Canada's comms watchdog has come out strongly in favor of net neutrality – despite efforts by one of the Trump Administration's key telecoms advisors to tip the scales in the other direction.
The Canadian Radio-television and Telecommunications Commission (CRTC) ruling on Thursday extends the Canadian government's protections to so-called "zero rating" – meaning that ISPs are not allowed to offer specific services without them counting toward data usage. ISPs are also not allowed to block or slow down specific traffic.
The zero rating extension stems from a case brought by student Ben Klass against Bell's Mobile TV service in 2013. He won his case at the CRTC in 2015, and this week's ruling locked that decision down by setting up a "framework for assessing the differential pricing practices of Internet service providers" – in other words, produced rules for how it would determined if ISPs had broken net neutrality rules.
More significantly, it concludes that:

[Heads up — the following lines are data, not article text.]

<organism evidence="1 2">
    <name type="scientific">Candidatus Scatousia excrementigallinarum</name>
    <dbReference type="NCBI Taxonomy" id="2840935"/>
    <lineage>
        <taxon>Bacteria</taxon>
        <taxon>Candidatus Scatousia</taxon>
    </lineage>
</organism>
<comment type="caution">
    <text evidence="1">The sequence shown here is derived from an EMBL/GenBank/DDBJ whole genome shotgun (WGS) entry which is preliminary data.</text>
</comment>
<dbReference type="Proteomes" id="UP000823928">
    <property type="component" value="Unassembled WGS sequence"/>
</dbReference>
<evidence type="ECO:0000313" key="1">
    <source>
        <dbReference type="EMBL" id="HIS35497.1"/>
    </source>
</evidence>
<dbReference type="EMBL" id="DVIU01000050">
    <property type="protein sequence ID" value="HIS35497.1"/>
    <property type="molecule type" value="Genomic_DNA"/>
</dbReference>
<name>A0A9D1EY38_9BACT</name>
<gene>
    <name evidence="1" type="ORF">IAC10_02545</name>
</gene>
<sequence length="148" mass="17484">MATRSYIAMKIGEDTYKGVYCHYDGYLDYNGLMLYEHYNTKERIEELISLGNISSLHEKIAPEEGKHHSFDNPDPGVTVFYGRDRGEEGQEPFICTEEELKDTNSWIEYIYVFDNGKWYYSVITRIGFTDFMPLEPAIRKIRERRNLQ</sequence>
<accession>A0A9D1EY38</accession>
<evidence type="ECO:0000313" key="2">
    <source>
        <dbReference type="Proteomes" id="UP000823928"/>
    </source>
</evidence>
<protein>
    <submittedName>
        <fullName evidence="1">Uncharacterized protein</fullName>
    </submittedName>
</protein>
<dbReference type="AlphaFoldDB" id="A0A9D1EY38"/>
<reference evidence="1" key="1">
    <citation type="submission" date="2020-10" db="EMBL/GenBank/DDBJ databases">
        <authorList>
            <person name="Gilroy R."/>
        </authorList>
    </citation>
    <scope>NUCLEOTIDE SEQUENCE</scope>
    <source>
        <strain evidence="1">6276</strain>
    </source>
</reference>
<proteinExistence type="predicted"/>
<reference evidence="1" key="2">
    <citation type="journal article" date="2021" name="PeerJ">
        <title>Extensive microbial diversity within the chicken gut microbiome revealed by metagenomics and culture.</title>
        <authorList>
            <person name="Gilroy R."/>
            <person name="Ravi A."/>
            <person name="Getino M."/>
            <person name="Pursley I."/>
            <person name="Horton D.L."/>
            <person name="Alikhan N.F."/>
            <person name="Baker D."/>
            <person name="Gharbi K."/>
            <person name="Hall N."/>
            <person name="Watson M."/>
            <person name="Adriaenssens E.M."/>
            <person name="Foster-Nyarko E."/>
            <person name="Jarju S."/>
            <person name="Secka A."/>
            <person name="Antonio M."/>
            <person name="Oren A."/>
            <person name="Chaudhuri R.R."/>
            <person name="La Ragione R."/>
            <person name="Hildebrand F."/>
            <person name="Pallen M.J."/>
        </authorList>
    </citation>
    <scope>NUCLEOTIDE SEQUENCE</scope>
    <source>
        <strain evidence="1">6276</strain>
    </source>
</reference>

differential pricing practices, generally speaking, result in (a) a preference toward certain subscribers over others, (b) a preference toward certain content providers over others, (c) a disadvantage to subscribers who are not eligible for, or interested in, a differential pricing practice offering, and (d) a disadvantage to content providers that are not eligible for, or included in, an offering.
And that means it impacts consumer choice, competition and innovation and so is banned. Instead, the CRTC notes that ISPs should differentiate their services on price, speed, volume and coverage.
It goes on: "The Commission considers that any short-term benefits of differential pricing practices would be greatly outweighed by the negative long-term impacts on consumer choice if ISPs were to act as gatekeepers of content."
Notably, however, among the proponents of differential pricing, is one Roslyn Layton – one of Donald Trump's key FCC advisors. She's listed in the report alongside Bell Canada and Facebook as arguing for zero rating.
As for deciding in future whether an ISP has broken the rules, the CRTC provides four criteria against which future complaints will be measured: agnostic treatment of data, exclusiveness, impact on Internet openness and innovation, and whether there is financial compensation.
The commission did not address one issue however: that of data caps. It said it was still monitoring that topic.
The system will still require Canadians to keep an eye on ISP actions and lodge a complaint – rather than pro-active action by the regulator – but overall it is clear that Canada has taken a very strong net neutrality stance. And one unlikely to be budged. ®